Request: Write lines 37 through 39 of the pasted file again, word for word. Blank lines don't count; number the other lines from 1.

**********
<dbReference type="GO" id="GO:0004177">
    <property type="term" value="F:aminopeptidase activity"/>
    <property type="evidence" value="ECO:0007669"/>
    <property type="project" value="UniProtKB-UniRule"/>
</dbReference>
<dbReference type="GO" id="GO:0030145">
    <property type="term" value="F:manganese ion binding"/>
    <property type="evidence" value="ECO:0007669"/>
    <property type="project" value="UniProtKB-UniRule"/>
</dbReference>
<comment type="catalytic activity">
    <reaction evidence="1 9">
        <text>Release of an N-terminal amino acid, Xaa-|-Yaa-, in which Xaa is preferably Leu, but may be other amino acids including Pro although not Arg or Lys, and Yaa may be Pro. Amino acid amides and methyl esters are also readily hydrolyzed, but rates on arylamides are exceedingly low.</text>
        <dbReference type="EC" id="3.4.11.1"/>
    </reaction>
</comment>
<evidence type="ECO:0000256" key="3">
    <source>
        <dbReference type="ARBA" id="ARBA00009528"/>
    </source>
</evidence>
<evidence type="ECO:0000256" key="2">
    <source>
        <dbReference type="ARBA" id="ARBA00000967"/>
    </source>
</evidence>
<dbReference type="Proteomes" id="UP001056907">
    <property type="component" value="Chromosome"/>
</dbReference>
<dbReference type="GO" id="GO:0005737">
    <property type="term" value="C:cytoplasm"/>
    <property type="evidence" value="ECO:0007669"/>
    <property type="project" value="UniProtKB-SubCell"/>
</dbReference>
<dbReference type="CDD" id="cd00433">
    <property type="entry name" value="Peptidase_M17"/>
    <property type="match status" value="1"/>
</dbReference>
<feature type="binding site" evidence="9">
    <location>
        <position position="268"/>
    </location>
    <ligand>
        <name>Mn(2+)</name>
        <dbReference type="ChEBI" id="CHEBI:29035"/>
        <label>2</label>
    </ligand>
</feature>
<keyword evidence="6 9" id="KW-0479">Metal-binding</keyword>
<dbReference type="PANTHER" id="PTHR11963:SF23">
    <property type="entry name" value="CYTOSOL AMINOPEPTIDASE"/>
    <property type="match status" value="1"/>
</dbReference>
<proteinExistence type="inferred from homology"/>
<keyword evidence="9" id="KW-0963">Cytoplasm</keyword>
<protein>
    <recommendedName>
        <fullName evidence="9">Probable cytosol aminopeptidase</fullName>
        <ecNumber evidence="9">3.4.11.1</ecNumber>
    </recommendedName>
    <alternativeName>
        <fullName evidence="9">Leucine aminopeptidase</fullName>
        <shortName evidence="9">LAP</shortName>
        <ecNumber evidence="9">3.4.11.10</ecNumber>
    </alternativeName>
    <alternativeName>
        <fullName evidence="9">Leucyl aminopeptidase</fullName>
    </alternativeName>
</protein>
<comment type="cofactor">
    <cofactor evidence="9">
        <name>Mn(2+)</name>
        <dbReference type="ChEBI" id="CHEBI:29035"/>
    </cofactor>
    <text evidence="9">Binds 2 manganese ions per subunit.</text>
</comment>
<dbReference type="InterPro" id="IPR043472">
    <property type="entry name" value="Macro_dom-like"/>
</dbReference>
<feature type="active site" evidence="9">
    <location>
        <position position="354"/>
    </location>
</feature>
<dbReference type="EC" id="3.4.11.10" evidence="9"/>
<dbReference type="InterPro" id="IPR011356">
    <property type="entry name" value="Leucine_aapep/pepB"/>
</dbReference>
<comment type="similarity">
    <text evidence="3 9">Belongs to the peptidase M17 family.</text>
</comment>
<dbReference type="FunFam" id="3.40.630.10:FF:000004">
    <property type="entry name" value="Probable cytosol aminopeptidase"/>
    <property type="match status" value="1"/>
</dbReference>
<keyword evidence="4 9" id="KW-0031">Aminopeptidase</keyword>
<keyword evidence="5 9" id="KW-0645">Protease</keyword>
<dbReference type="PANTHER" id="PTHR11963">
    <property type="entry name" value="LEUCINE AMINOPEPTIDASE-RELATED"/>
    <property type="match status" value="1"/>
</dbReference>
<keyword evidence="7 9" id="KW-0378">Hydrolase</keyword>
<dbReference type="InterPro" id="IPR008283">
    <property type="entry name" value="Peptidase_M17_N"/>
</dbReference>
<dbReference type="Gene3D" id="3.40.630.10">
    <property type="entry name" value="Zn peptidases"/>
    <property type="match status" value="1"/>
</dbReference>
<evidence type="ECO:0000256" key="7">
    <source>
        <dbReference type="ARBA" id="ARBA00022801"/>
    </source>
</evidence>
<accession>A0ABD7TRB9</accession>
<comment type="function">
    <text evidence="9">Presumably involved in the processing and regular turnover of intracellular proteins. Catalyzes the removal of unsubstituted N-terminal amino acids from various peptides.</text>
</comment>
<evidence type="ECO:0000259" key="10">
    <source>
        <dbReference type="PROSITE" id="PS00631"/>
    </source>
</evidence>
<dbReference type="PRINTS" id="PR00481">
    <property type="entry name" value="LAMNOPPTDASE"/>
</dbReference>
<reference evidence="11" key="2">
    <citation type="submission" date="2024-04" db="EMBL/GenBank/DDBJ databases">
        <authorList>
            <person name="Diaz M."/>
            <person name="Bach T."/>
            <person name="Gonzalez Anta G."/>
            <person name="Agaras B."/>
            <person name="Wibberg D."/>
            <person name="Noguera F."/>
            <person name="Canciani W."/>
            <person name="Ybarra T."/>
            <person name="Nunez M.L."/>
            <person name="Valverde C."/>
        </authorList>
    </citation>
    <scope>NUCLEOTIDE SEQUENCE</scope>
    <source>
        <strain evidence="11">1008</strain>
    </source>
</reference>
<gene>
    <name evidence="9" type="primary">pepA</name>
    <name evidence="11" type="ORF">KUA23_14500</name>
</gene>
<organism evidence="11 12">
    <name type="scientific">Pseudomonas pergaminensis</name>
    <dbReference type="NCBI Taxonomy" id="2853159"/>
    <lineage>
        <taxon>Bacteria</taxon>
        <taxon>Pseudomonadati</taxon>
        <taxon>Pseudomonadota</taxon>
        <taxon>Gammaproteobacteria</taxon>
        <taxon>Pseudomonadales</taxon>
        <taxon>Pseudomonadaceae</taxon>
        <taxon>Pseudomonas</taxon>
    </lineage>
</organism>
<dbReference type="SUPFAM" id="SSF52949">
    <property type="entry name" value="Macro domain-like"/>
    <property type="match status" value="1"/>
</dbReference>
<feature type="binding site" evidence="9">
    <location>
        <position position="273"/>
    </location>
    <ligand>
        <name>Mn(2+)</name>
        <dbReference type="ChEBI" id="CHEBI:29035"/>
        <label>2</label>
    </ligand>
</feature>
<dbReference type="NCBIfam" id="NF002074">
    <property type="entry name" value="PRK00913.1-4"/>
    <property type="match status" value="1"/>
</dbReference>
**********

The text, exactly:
    <property type="match status" value="1"/>
</dbReference>
<feature type="binding site" evidence="9">